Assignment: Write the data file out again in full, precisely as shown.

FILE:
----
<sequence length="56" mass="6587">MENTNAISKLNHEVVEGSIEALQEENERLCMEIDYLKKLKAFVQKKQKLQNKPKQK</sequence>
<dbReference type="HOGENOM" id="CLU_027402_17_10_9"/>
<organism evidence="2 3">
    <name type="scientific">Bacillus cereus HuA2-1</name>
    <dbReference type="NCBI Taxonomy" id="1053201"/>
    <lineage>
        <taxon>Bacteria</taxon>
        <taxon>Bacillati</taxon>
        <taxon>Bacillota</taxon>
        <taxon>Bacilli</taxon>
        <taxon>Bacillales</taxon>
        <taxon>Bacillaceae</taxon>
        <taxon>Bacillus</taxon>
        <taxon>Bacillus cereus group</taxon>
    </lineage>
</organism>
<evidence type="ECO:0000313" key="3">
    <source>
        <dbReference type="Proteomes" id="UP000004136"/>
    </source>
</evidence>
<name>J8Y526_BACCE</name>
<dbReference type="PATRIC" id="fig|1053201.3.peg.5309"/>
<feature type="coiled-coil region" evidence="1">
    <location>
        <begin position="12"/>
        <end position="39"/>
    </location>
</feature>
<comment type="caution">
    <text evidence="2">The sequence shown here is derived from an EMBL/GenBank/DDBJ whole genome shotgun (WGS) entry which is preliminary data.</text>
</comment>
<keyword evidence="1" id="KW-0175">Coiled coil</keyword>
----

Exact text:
<sequence length="56" mass="6587">MENTNAISKLNHEVVEGSIEALQEENERLCMEIDYLKKLKAFVQKKQKLQNKPKQK</sequence>
<dbReference type="HOGENOM" id="CLU_027402_17_10_9"/>
<organism evidence="2 3">
    <name type="scientific">Bacillus cereus HuA2-1</name>
    <dbReference type="NCBI Taxonomy" id="1053201"/>
    <lineage>
        <taxon>Bacteria</taxon>
        <taxon>Bacillati</taxon>
        <taxon>Bacillota</taxon>
        <taxon>Bacilli</taxon>
        <taxon>Bacillales</taxon>
        <taxon>Bacillaceae</taxon>
        <taxon>Bacillus</taxon>
        <taxon>Bacillus cereus group</taxon>
    </lineage>
</organism>
<evidence type="ECO:0000313" key="3">
    <source>
        <dbReference type="Proteomes" id="UP000004136"/>
    </source>
</evidence>
<name>J8Y526_BACCE</name>
<dbReference type="PATRIC" id="fig|1053201.3.peg.5309"/>
<feature type="coiled-coil region" evidence="1">
    <location>
        <begin position="12"/>
        <end position="39"/>
    </location>
</feature>
<comment type="caution">
    <text evidence="2">The sequence shown here is derived from an EMBL/GenBank/DDBJ whole genome shotgun (WGS) entry which is preliminary data.</text>
</comment>
<keyword evidence="1" id="KW-0175">Coiled coil</keyword>